posted 15 Feb 2010, 22:08 by Patrick Robinson
Beeswax as a timber polish has probably been in use for thousands of years.
Gathered from beehives and mixed with a little turps or oil it has made a simple furniture protector and beautifier over the centuries.
Before the widespread use of shellac in the early 1800's, it was de rigeur. The special lustre of a wax polished piece is difficult to better. See, for instance, this late 1700's gateleg table.
Trouble is, it takes a long time to build up a decent shine. Many applications are necessary to build up a protective layer and even when there is a good coating, moisture from drinks and vases permeate the timber below and leave ring marks.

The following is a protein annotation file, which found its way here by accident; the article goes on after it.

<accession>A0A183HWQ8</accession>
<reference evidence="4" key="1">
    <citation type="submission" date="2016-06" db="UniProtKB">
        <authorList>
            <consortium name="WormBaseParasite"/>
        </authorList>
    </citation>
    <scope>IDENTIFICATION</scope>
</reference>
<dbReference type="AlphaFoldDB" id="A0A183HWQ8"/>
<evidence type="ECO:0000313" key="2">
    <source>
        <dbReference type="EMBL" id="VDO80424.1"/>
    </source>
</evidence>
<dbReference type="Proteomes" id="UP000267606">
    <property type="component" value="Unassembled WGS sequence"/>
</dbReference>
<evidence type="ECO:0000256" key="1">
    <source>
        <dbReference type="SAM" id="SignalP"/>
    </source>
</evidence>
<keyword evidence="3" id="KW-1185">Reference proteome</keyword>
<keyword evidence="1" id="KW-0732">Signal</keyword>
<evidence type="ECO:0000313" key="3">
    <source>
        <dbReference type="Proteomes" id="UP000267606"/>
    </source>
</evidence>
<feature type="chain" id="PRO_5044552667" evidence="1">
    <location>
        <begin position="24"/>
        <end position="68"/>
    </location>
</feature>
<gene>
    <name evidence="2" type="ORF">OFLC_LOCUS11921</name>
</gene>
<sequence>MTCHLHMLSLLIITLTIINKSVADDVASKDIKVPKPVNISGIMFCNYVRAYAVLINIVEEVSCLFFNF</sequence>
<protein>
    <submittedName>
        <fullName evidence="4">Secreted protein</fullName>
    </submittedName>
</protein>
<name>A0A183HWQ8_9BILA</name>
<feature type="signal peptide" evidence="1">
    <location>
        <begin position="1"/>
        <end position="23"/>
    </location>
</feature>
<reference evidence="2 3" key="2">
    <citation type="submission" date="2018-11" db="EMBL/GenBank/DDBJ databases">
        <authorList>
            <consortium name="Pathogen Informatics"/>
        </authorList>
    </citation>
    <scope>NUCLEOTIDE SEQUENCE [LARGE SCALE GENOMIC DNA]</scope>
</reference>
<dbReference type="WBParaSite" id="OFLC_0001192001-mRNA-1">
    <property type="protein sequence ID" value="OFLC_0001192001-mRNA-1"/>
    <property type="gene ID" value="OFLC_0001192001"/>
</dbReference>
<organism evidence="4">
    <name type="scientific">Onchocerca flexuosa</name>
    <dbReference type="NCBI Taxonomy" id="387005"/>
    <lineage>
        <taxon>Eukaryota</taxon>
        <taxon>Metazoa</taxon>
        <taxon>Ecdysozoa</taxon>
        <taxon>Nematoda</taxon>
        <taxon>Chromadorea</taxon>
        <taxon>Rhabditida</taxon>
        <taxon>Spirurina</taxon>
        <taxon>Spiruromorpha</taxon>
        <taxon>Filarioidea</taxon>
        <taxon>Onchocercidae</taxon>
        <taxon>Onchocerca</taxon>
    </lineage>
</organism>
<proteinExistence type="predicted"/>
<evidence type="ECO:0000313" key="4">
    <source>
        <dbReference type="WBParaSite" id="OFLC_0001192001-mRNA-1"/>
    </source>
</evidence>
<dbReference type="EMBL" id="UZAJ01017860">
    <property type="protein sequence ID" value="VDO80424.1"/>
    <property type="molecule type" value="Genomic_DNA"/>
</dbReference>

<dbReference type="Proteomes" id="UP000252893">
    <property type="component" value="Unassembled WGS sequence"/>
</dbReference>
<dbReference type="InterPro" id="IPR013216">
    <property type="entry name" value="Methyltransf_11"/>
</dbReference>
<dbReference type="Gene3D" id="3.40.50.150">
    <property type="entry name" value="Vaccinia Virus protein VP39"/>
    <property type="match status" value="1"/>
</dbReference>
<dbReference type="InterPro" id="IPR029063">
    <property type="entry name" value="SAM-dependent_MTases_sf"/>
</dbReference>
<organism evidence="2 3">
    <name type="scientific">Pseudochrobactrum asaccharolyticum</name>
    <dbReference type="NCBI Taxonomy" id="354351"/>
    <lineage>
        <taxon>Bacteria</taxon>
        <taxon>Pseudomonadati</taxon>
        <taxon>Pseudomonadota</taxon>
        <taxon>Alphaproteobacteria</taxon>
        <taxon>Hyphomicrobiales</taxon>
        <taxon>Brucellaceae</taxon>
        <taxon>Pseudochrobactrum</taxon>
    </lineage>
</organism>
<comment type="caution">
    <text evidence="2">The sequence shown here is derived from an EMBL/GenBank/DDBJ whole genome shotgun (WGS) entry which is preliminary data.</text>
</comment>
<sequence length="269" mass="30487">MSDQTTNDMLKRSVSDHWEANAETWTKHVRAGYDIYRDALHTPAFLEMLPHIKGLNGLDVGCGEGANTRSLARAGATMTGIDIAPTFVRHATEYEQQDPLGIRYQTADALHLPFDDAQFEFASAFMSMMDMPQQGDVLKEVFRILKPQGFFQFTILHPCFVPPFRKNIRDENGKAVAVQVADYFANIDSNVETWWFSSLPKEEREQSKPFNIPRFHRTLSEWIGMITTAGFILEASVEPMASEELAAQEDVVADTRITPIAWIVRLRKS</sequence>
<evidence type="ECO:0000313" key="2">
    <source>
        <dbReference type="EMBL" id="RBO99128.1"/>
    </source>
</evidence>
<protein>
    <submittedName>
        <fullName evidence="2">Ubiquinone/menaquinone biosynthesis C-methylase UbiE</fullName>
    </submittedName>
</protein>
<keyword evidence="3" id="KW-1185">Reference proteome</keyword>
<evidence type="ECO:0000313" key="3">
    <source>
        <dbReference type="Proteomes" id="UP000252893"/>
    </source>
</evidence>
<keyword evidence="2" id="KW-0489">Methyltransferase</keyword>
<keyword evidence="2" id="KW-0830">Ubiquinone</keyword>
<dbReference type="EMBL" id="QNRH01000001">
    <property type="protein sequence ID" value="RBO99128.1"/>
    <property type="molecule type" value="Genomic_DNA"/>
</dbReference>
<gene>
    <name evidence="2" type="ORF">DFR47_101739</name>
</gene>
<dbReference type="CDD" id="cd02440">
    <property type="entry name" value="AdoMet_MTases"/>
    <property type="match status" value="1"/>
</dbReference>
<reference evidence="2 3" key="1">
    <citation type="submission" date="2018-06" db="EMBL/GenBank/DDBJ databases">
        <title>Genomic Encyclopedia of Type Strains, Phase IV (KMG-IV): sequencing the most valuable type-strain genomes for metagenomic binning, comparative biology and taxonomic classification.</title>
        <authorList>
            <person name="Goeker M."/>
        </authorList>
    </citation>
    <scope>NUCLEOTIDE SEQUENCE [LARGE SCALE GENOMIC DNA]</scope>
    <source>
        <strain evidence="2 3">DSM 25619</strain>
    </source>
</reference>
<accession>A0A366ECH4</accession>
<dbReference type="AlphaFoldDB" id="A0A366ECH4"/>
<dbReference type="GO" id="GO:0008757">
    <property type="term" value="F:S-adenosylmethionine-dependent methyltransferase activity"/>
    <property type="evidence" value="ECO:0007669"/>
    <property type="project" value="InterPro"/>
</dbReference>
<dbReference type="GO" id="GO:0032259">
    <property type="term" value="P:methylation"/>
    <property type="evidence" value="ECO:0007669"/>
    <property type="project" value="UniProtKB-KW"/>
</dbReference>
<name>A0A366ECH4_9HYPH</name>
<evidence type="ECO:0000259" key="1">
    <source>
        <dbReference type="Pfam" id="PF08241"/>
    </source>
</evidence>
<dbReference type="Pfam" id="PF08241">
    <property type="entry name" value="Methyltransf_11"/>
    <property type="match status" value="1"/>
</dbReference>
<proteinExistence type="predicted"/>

Modern waxes are more versatile than the traditional beeswax and turps combo. They have additives which make them harder, more colourful, and thiner. They  can be applied over the top of the shellac to impart a softer lustre without losing the more resilient beetlejuice finish.
Waxing alone is a beautiful option, but only if you are prepared to do plenty of revival work.